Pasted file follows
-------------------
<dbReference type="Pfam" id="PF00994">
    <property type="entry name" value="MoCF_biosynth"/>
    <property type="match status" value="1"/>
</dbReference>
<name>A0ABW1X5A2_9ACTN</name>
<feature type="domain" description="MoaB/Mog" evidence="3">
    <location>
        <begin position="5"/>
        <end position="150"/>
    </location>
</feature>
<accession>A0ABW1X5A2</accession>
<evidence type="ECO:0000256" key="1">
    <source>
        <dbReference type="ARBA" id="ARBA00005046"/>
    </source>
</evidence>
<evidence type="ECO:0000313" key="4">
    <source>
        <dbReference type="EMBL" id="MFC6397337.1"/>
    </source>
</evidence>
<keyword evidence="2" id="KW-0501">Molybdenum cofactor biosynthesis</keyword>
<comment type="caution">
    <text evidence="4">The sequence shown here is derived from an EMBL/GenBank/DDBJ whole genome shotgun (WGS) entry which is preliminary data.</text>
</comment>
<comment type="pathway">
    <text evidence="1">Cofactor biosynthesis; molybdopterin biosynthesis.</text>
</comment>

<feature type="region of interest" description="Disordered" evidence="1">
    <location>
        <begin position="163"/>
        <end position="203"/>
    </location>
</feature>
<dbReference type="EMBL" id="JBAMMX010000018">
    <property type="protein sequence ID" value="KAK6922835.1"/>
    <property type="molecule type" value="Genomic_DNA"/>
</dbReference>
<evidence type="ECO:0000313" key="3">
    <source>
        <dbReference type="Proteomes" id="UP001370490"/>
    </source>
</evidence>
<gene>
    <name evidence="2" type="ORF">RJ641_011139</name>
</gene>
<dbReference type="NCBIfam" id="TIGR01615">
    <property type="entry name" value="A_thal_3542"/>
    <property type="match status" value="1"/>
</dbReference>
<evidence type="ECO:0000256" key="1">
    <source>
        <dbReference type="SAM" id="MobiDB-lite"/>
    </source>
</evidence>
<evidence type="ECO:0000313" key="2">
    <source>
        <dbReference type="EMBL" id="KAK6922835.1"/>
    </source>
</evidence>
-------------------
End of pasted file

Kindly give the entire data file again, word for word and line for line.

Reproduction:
<dbReference type="Pfam" id="PF00994">
    <property type="entry name" value="MoCF_biosynth"/>
    <property type="match status" value="1"/>
</dbReference>
<name>A0ABW1X5A2_9ACTN</name>
<feature type="domain" description="MoaB/Mog" evidence="3">
    <location>
        <begin position="5"/>
        <end position="150"/>
    </location>
</feature>
<accession>A0ABW1X5A2</accession>
<evidence type="ECO:0000256" key="1">
    <source>
        <dbReference type="ARBA" id="ARBA00005046"/>
    </source>
</evidence>
<evidence type="ECO:0000313" key="4">
    <source>
        <dbReference type="EMBL" id="MFC6397337.1"/>
    </source>
</evidence>
<keyword evidence="2" id="KW-0501">Molybdenum cofactor biosynthesis</keyword>
<comment type="caution">
    <text evidence="4">The sequence shown here is derived from an EMBL/GenBank/DDBJ whole genome shotgun (WGS) entry which is preliminary data.</text>
</comment>
<comment type="pathway">
    <text evidence="1">Cofactor biosynthesis; molybdopterin biosynthesis.</text>
</comment>

<feature type="region of interest" description="Disordered" evidence="1">
    <location>
        <begin position="163"/>
        <end position="203"/>
    </location>
</feature>
<dbReference type="EMBL" id="JBAMMX010000018">
    <property type="protein sequence ID" value="KAK6922835.1"/>
    <property type="molecule type" value="Genomic_DNA"/>
</dbReference>
<evidence type="ECO:0000313" key="3">
    <source>
        <dbReference type="Proteomes" id="UP001370490"/>
    </source>
</evidence>
<gene>
    <name evidence="2" type="ORF">RJ641_011139</name>
</gene>
<dbReference type="NCBIfam" id="TIGR01615">
    <property type="entry name" value="A_thal_3542"/>
    <property type="match status" value="1"/>
</dbReference>
<evidence type="ECO:0000256" key="1">
    <source>
        <dbReference type="SAM" id="MobiDB-lite"/>
    </source>
</evidence>
<evidence type="ECO:0000313" key="2">
    <source>
        <dbReference type="EMBL" id="KAK6922835.1"/>
    </source>
</evidence>